To fully understand the significance of the event we witness with them and to truly comprehend what it means to them, and to us, we have to go back a few days to the scene where Jesus asks the disciples “Who do people say the son of man is?” they give him answers they've heard in the crowd… “some say you're John the Baptist, others Elijah, still others one of the prophets. ” But Jesus wanted to know more than that…he wanted to know who the disciples said that he was and Peter in this very great moment entirely uncharacteristic clarity professed “you are the Messiah the son of the living God!”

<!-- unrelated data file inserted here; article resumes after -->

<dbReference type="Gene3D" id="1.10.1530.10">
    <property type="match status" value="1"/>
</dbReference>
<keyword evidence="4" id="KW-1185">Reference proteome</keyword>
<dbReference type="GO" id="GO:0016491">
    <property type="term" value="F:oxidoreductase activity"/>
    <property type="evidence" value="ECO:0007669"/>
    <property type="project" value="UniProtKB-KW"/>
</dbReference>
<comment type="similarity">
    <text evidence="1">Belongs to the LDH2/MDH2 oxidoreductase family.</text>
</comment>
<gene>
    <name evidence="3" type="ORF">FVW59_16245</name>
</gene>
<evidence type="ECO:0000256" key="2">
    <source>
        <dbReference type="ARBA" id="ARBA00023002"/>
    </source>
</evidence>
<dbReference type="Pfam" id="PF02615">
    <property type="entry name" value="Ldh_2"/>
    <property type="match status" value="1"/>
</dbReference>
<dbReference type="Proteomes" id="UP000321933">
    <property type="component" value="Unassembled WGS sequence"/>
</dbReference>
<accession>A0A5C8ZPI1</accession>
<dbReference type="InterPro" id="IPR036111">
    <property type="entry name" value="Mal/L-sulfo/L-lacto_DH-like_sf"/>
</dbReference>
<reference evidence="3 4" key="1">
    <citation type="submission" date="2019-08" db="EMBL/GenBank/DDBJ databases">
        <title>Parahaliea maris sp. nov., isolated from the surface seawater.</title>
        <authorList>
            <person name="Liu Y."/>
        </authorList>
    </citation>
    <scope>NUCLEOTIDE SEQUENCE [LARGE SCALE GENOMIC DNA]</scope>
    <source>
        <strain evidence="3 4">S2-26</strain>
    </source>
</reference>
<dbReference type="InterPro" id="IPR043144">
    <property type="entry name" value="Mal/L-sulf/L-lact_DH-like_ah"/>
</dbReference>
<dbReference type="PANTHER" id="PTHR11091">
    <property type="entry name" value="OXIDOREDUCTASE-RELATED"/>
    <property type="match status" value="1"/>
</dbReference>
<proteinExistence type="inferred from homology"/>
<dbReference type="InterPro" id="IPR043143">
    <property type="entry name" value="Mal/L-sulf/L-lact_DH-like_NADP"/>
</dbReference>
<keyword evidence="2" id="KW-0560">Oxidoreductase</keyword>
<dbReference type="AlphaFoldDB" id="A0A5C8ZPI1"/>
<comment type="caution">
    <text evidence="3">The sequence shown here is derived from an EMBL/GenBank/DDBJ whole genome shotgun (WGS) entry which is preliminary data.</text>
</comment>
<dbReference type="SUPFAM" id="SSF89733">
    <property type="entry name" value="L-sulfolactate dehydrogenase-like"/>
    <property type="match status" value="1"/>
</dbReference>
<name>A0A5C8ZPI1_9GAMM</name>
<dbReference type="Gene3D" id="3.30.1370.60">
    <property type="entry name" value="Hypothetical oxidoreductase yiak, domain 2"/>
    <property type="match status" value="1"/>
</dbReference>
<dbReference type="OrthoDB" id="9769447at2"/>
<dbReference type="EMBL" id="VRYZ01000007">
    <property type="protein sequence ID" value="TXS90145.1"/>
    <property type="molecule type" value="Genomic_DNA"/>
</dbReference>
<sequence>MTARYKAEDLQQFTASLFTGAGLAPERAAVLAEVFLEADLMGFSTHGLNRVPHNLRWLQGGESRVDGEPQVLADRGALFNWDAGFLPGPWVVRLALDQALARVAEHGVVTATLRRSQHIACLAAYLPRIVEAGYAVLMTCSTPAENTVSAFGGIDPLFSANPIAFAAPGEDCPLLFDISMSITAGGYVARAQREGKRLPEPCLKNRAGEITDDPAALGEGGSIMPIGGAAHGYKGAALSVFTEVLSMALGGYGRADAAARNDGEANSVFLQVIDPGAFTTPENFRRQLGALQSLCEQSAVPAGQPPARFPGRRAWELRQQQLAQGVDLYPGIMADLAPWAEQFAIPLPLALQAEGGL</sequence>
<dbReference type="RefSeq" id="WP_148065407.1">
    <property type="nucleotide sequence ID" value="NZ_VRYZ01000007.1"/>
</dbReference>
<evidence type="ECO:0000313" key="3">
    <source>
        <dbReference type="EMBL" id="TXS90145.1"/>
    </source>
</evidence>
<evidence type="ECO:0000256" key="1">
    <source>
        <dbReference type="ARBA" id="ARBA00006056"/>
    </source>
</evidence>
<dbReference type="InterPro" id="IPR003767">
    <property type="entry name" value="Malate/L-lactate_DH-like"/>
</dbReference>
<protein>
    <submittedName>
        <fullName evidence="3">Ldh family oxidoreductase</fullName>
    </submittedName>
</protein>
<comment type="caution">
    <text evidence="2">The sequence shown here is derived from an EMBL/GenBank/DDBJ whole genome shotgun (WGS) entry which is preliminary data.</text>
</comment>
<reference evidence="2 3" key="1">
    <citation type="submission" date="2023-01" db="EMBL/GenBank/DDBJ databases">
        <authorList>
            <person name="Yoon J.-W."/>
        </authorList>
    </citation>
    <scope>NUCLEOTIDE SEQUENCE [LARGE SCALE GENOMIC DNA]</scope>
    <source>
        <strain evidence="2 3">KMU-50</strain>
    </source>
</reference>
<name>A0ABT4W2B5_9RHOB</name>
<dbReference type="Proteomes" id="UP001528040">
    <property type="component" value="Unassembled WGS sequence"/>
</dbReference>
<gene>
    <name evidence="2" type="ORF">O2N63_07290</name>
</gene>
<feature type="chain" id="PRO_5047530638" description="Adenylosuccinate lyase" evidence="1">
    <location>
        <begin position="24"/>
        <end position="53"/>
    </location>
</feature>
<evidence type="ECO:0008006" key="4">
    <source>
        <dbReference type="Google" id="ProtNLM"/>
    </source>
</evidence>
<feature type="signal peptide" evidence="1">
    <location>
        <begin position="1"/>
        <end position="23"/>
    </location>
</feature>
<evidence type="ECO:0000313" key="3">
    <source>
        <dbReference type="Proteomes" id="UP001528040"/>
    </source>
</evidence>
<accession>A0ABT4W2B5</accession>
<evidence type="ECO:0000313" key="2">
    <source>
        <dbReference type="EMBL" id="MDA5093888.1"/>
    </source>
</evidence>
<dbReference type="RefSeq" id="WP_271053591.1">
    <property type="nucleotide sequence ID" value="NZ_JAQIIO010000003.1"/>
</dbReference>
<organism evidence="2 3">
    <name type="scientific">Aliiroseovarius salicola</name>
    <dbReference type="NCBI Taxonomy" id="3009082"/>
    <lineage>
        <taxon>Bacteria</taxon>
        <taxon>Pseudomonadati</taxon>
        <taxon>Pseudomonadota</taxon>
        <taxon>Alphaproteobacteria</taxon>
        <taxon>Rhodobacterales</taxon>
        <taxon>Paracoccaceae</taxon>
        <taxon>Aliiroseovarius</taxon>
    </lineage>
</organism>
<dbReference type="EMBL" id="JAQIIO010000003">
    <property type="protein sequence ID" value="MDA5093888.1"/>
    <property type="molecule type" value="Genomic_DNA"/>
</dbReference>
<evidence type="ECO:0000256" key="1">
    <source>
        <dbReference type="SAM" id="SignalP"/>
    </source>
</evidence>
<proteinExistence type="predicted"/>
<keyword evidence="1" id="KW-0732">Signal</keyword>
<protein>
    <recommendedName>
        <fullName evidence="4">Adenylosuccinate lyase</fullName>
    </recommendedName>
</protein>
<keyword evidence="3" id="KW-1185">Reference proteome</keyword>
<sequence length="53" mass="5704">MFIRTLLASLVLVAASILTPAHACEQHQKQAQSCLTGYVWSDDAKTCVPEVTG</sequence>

It is with this proclamation of faith fresh in their minds that Jesus reveals to them his glory on the Holy Mountain. The glory of the living God, the glory that Moses sees prefigured in the cloud on Mount Sinai, the glory that reveals beyond a doubt and confirms who Jesus truly is. And so today with Peter we exclaim “Lord it is good for us to be here!” because, like Peter and the other disciples, we too, over these last days and weeks since Epiphany, have through our participation in the liturgy, been on a journey of revelation and realization. We heard of the wisemen’s visit and with them we worshiped the newborn king. We were there standing next to Mary and Joseph in the temple as Jesus was circumcised and fulfilled the law for us. We were there with Simeon and Anna as they rejoiced and glorified God for the salvation that was promised, the salvation they now held as a baby cradled in their arms. We were there on the banks of the Jordan River as John the Baptist professed that Jesus was the Lamb of God who takes away the sins of the world, and we watched as Jesus went down into the waters of chaos to identify with and take upon himself his fallen creation. We journeyed with Jesus as he went from town to town teaching and preaching in the synagogues, we saw him heal the sick and call people of all walks of life, including you and me, to follow him no matter the cost.